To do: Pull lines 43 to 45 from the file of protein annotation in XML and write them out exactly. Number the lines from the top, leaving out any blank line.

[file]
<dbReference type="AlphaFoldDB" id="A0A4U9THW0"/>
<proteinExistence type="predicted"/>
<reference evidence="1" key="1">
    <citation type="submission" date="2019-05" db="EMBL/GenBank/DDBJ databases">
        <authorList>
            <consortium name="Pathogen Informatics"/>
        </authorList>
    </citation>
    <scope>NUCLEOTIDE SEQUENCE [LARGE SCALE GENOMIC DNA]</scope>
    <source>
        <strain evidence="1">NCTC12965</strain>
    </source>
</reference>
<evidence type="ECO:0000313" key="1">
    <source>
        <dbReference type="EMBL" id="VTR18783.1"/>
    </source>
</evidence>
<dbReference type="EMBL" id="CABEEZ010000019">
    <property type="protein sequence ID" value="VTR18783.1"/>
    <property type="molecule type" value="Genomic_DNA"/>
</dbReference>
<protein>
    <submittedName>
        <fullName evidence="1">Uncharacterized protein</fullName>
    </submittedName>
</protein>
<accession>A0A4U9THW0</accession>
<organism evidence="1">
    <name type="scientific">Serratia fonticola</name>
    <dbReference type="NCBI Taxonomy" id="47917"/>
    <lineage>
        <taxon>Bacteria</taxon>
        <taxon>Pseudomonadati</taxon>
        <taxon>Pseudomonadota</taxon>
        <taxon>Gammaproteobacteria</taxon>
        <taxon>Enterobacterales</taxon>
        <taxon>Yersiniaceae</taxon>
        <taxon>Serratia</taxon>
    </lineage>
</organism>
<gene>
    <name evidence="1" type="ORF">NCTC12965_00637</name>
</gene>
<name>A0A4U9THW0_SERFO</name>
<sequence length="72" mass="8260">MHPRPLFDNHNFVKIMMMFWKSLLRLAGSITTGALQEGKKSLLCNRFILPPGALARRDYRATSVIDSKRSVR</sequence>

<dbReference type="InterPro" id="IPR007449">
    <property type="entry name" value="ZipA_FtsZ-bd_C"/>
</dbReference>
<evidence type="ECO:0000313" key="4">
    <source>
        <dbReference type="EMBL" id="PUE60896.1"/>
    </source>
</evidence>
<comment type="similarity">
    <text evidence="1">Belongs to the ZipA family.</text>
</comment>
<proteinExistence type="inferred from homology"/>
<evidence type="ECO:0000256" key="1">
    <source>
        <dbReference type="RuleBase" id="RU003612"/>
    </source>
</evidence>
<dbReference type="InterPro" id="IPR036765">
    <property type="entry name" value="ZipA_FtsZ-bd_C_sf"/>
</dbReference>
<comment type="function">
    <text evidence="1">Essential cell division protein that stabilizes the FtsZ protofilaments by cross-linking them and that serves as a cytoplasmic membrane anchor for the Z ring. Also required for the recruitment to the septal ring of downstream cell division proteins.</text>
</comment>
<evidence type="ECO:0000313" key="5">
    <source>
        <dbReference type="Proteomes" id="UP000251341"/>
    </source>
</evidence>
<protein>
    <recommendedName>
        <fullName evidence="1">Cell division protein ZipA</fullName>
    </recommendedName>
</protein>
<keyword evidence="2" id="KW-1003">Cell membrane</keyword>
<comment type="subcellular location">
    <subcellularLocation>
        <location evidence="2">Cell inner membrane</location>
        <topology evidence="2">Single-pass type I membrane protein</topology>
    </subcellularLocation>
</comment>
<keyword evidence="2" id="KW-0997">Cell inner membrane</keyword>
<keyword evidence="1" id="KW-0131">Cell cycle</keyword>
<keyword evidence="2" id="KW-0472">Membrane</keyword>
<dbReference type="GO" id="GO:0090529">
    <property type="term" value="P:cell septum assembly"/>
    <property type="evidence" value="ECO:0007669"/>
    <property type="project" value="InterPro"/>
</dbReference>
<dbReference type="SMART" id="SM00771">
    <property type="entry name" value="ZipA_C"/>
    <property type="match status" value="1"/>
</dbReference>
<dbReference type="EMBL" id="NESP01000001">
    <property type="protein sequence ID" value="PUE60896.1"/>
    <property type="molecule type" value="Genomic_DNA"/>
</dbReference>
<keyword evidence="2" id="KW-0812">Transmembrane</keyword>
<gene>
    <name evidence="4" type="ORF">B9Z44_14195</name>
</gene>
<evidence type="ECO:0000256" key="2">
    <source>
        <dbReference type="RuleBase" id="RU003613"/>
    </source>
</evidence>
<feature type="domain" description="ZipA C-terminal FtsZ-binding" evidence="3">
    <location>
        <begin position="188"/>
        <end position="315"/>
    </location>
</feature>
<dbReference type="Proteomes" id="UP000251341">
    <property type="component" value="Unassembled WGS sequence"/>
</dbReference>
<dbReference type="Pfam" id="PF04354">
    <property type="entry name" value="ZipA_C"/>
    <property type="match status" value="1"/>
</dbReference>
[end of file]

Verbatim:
    <name evidence="1" type="ORF">NCTC12965_00637</name>
</gene>
<name>A0A4U9THW0_SERFO</name>